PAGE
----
Credit Card Guide
What is a Credit Line?
Every one has a limit set on the amount of credit they can get. This limit is called the credit line or line of credit. It specifies the exact amount of credit that is extended to a borrower from the state, bank, or any other financial institution.
The line of credit is available in several forms such as discounting, overdraft protections etc. and it is often based on the borrower's credit rating. A credit rating or a credit score is a three digit number that conveys the consumer's credit risk to any lender. It shows the payment history, how the consumer has used credit in the past and more importantly, it is used to determine whether the consumer is credit worthy.
Different Types of Credit Lines
The most basic and the most commonly available credit line is the maximum amount of credit available to any person on their credit card. Different credit cards have different set limits. The most basic card can have a credit limit of $300 and the higher the credit limit, the lower the credit risk of the person using it. Although this is an inverse ratio, it makes perfect sense because people having high credit limits are usually those with very good credit ratings.
Another type of credit line is the one meant for home equity. It is known as HELOC or the home equity line of credit. Home equity is defined as the difference between the amount owed on a home and its actual worth. Most home owners take a home loan when they purchase their house and over a period of time build home equity as they pay off the loan amount. The HELOC is a credit line extended to the home owners based on the amount of equity they have already established by paying off their mortgage. Typically most such credit lines are made available with an adjusted variable rate of interest, which can be converted into a fixed rate over a period of time. The HELOC takes into consideration several factors before the actual credit is extended to the home owner. Some of these being the upfront costs including the appraisal fee, any predetermined application fee, and closing costs.
When applying for such a credit line, all these factors must be taken into consideration. Furthermore, some credit lines allow for a fixed set of payments over a period of time, when it comes to repayment methods. Others allow for repayment options of making minimum payments for a set period of time. It is also important to note that when a house with a line of credit is to be sold, the balance in the credit line has to be completely paid off before the sale occurs.
Business Credit Lines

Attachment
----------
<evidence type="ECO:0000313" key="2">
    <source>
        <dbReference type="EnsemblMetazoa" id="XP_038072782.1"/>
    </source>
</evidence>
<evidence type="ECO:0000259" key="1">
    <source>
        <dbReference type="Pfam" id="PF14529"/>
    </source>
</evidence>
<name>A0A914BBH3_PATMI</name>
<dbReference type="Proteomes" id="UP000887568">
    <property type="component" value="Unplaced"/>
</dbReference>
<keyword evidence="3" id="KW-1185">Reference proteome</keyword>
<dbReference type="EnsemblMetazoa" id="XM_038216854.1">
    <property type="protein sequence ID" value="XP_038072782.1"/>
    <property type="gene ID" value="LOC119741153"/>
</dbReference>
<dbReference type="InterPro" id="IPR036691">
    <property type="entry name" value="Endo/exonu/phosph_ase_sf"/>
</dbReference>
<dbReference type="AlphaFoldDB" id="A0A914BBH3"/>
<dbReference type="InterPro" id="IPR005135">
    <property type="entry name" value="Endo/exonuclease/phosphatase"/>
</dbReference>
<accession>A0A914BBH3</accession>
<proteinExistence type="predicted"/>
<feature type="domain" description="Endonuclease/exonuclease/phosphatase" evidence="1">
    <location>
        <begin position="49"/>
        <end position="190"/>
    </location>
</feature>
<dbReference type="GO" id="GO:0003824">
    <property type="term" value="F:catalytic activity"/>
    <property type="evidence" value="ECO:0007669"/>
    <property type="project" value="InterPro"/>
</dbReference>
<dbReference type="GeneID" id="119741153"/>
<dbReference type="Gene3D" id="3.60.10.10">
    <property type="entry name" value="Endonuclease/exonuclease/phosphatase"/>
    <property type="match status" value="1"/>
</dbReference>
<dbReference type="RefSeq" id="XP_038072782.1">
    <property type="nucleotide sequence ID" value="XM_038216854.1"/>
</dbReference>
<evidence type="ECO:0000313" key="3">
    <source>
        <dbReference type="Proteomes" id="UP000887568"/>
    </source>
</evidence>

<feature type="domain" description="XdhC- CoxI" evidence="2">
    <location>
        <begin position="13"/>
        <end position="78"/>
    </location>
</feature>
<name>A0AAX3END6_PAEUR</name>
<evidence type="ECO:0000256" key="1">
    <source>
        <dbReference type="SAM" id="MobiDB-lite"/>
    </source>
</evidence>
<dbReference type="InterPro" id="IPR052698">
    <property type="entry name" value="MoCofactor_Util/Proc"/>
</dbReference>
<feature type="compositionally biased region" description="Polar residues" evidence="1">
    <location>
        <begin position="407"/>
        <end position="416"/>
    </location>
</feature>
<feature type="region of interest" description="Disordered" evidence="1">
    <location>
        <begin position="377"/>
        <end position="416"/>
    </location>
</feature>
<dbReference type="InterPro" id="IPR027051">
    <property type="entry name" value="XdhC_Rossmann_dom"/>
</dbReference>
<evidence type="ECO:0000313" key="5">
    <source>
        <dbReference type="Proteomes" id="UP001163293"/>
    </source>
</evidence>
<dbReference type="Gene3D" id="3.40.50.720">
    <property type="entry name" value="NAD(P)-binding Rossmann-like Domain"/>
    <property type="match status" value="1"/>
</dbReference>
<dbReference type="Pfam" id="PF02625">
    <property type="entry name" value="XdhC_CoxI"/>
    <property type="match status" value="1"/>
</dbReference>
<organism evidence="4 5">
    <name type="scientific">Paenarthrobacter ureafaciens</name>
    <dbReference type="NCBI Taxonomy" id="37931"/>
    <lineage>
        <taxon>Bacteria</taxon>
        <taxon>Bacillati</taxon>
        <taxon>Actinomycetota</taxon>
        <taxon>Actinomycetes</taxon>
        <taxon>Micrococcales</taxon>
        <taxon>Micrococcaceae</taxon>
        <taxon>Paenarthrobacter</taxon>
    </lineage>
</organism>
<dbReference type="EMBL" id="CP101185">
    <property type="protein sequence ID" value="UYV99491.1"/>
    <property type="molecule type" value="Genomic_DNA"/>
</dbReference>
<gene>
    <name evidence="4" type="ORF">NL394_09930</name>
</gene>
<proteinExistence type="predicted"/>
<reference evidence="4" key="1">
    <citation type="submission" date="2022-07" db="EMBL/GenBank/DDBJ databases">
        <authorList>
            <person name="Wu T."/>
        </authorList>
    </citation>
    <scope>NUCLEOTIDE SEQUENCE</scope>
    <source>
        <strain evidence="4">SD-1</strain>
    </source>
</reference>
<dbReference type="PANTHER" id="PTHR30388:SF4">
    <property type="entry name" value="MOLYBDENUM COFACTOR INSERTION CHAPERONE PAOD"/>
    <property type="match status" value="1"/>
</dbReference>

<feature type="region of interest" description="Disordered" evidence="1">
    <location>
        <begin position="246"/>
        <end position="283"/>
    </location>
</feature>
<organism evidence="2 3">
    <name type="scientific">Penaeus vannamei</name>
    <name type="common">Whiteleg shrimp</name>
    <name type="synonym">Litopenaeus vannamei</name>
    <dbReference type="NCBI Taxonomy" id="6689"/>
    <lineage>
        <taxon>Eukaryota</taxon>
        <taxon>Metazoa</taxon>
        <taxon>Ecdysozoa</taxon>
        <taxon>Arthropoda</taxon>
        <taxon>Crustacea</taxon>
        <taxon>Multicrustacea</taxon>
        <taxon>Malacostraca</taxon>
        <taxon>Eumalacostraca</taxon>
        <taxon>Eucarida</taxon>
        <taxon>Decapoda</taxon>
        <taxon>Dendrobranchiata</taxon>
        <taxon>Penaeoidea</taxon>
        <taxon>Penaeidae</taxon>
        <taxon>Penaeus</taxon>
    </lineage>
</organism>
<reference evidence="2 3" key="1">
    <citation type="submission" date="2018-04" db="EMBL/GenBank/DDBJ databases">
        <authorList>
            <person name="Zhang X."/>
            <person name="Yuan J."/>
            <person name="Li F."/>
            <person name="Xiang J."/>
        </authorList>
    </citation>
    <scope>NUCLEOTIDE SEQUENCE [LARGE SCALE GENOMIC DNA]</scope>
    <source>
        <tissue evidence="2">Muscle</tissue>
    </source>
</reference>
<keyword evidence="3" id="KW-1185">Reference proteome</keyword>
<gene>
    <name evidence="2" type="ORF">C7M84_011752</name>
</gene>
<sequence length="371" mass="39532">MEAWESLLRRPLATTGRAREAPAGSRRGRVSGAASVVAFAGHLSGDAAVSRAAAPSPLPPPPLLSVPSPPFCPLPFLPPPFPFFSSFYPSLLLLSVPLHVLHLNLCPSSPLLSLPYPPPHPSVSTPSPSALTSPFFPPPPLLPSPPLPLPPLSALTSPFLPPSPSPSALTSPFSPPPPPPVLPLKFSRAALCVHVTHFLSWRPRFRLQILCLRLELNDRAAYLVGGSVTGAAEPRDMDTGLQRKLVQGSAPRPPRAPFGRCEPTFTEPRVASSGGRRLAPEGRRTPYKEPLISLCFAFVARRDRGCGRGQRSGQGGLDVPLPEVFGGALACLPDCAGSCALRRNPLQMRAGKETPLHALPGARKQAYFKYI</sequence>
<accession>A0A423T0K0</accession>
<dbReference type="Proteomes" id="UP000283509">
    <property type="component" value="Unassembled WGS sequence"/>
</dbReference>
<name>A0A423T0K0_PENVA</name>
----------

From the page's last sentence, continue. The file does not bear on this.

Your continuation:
Banks often extend a line of credit to business owners who have an established history or relationship with the bank. Most business owners use such credit lines as a source of maintaining liquidity in the business. Cash is not always readily available and making business deals often requires overdrafts or making payments to vendors before payments from clients come through. In such a scenario, the credit lines extended to the business are of big help.
Depending on the relationship with the bank, business owners may have these lines of credit backed against collateral or a business lien or in some cases, the credit line might be unsecured. When the credit line is unsecured it is usually done on the basis of the business owner's personal guarantee that the credit line will be fully paid for.
Understanding the Terms and Conditions
Each line of credit comes with its own terms and conditions. Business owners, credit card owners and home owners must be careful to understand all the terms and conditions of the agreement. If something is confusing, get it clarified. This is the best way to avoid any misunderstanding when it comes to credit. Misunderstandings and mistakes can be devastating for growing businesses. Credit is a privilege that can be taken away at any point. Such mistakes, especially when it comes to credit lines, are best avoided.
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Credit Card FAQ
- How Can I Get a Credit Card without Credit History?
- How Do I Ask for a Higher Limit on my Credit Card?
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- Is There A Time Limitation On Collecting Credit Card Debt?
- How Transferring Credit Card Balances Can Affect Your Credit Score?
- More at: Credit Card FAQ